3. Definition of “cost recovery” levels
There are a number of distortions in the way energy “costs” are estimated by the Ukrainian Ministry of Economy. First, the cost formula provides only for limited investment outlays. The EBRD estimates that the electricity tariff--set under a 100 percent cost recovery basis--is one third of its long-run marginal cost level. Second, the Ministry tends to delay the adjustment of utility tariffs in response to inflation and rising fuel prices. Third, the Ministry excludes from the cost calculation formula basic operations and maintenance costs which has tended to keep energy prices artificially low despite the recent large fuel price increases. The above practices cause energy companies to incur losses that translate into inter-energy sector arrears. Finally, heat provided by non-municipal companies to households is cross subsidized by enterprises. The cross subsidy is burdensome to enterprises and has contributed to their inability to pay utility bills 2/.
4. Policy recommendations
Two conditions are necessary for a lasting solution to the domestic arrears problem: the economic cost of energy consumption needs to be made transparent, and users need to feel compelled to incur this cost. The first condition can be satisfied by liberalizing energy prices, by eliminating open-ended subsidies, and by moving utility tariffs to their long-term marginal cost levels. The second can be satisfied by the imposition of financial discipline. It is true, however, that some users are verifiably unable to afford paying for their energy consumption. These would need to be dealt with through a system of social protection and by speeding-up the program of enterprise restructuring and privatization.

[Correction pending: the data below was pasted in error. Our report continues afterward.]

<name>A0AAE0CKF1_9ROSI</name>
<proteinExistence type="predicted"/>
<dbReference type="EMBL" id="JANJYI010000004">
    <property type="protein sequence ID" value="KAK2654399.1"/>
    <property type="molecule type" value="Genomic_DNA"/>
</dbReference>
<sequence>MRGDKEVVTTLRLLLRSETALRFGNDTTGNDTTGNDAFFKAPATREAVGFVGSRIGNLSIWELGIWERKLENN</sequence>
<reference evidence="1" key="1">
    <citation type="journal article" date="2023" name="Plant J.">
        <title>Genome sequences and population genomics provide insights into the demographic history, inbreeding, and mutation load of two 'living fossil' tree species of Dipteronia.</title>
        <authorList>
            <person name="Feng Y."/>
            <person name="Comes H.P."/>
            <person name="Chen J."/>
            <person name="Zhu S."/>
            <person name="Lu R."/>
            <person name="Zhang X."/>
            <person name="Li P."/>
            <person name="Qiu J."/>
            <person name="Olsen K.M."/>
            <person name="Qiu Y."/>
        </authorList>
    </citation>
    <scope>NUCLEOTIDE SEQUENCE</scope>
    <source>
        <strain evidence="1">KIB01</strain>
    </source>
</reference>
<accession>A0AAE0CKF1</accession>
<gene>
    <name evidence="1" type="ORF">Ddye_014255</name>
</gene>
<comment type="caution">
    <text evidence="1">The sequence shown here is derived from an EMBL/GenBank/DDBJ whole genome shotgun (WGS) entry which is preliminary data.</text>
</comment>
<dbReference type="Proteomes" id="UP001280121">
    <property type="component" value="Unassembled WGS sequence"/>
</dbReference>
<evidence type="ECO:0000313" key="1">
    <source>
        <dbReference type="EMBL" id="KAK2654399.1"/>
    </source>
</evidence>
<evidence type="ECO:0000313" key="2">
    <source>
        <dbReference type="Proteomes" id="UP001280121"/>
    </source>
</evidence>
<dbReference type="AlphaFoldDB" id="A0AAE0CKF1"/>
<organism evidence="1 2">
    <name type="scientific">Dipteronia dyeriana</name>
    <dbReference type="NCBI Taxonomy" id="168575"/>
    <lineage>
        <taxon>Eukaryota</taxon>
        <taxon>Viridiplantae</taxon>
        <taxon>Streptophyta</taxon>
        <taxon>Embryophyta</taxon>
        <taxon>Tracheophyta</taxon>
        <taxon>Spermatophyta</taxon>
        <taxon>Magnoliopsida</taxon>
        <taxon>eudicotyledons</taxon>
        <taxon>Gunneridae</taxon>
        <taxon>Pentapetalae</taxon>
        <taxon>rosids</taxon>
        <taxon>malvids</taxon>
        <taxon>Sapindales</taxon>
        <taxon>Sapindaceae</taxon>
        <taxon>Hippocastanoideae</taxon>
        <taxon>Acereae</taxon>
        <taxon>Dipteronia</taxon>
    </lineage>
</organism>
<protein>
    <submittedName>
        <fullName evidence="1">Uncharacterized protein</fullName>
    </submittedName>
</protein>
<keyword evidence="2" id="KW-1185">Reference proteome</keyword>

IV. Conclusions and Long-term Issues
This paper discusses issues related to the gas arrears problem in Ukraine. A conclusion that emerges from the analysis is that the ‘crisis’ can be traced to policy distortions and that the problem can be contained through an acceleration of structural reforms. A number of short-term measures should be taken. These are summarized in Table 3. Most importantly, the authorities need to remove themselves from the gas business and to ask the gas companies (both importing companies and domestic distributors) to inject more transparency and precision into gas import contractual relations, and to move energy tariffs to cost recovery levels. The latter measure needs to be complemented by the replacement of the open ended energy price-subsidy system with a targeted social safety net whose recipients are the households themselves. Equally important is the credible removal of the government’s de facto guarantee for gas import payments which will have to go hand-in-hand with a commitment to depoliticize the process of imposing financial discipline on non-payers.